Currently, the federal government handles cases involving the federal Firearms Act. However, provinces have the constitutional authority to handle federal criminal law charges, including charges related to the act.
With resources in place and the constitutional authority to deal with these matters, Alberta’s attorney general, Justice Minister Tyler Shandro, has directed that the Alberta Crown Prosecution Service handle charges involving the Firearms Act starting Jan. 1.
“As government, we do all we can to ensure the safety of Albertans. The federal government’s firearm ban does not stop illegal guns from crossing the border and making it into the hands of criminals. Instead of targeting criminals, the ban targets law-abiding firearms owners. Taking back Alberta’s constitutional jurisdiction and the authority to handle charges under the Firearms Act is one more way our province is pushing back against federal overreach.”
Minister Shandro has sent a letter to the federal minister of justice informing him that Alberta will be taking back constitutional jurisdiction for charges related to the federal Firearms Act.
“Alberta has the expertise and the ability to handle Firearms Act matters. By taking back our constitutional jurisdiction, we are not only asserting Alberta’s rightful place in Confederation but also better serving Alberta’s law-abiding firearms community. Most importantly, Alberta can ensure that resources can be prioritized to go after violent and repeat offenders – not otherwise law-abiding Albertans.”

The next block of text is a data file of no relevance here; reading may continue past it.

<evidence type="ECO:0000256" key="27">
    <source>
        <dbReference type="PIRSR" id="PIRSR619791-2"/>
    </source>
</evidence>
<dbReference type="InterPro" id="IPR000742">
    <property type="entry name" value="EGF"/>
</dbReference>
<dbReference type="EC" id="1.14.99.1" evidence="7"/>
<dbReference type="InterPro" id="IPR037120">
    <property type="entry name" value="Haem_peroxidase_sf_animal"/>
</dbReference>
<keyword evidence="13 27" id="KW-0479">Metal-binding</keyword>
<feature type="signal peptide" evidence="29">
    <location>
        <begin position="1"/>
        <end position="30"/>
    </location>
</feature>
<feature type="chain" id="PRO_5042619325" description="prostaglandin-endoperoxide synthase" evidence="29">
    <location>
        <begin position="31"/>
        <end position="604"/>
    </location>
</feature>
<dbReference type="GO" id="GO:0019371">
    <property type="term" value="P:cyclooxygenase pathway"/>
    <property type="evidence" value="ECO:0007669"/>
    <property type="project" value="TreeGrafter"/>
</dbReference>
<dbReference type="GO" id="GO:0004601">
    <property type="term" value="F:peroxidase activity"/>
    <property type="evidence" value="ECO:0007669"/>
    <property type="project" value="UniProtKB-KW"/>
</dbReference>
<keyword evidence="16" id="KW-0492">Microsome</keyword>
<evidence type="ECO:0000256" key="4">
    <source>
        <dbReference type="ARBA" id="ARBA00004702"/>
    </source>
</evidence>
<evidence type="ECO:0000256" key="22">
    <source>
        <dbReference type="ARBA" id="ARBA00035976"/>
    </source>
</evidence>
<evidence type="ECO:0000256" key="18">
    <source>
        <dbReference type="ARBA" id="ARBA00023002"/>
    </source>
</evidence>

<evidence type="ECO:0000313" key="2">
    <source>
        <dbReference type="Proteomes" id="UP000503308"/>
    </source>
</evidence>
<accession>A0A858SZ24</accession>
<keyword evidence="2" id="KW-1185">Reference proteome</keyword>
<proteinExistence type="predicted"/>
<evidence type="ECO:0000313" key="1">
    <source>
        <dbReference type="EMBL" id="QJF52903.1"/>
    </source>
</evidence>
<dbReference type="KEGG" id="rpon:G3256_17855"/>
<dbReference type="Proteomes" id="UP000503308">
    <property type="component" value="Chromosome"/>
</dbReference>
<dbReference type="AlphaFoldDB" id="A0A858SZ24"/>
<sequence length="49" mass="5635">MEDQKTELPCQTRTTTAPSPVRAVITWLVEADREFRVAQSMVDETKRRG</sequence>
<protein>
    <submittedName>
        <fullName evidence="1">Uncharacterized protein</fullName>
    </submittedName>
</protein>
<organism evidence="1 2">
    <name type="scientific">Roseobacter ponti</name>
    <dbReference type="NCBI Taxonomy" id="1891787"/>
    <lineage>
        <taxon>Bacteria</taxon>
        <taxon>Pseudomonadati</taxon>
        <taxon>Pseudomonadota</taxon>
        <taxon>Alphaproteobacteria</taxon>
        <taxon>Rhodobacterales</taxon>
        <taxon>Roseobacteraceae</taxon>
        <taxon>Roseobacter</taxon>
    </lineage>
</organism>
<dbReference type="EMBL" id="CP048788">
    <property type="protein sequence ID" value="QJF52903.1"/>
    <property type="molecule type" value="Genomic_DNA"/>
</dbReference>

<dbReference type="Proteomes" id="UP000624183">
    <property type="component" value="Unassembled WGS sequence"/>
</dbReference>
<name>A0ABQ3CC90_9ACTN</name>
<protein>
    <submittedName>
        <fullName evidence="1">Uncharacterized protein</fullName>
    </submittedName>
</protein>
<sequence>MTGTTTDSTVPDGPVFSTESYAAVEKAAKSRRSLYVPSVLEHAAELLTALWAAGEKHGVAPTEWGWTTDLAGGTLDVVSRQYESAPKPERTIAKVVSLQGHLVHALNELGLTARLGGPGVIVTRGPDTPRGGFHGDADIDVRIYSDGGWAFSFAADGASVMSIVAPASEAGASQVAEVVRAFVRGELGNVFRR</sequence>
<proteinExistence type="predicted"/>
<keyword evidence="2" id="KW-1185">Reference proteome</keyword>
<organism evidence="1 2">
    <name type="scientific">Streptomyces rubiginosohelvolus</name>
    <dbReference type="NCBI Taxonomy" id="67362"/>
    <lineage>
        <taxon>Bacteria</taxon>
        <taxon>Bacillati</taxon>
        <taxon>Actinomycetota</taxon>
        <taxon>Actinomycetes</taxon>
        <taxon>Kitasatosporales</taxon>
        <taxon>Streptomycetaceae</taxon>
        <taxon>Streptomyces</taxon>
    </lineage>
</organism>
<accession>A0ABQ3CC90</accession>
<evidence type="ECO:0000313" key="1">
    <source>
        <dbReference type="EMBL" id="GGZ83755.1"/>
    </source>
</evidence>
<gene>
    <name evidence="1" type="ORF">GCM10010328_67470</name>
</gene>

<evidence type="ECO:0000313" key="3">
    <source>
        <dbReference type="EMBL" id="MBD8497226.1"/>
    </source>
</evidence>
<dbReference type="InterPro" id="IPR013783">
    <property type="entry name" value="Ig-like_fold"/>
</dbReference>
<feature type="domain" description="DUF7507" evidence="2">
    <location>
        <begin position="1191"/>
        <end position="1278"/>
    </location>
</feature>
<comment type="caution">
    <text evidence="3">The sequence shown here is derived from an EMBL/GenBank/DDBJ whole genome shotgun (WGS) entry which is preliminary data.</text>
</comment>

“Alberta already administers firearms legislation through my office. Having provincial jurisdiction to handle firearms offences makes sense and is in the best interests of Albertans’ rights and safety.”
- Provinces have constitutional authority to handle Criminal Code matters, including charges related to the Firearms Act.
- Alberta’s Chief Firearms Office administers federal firearms legislation, advocates for Alberta’s lawful firearms owners and promotes public safety.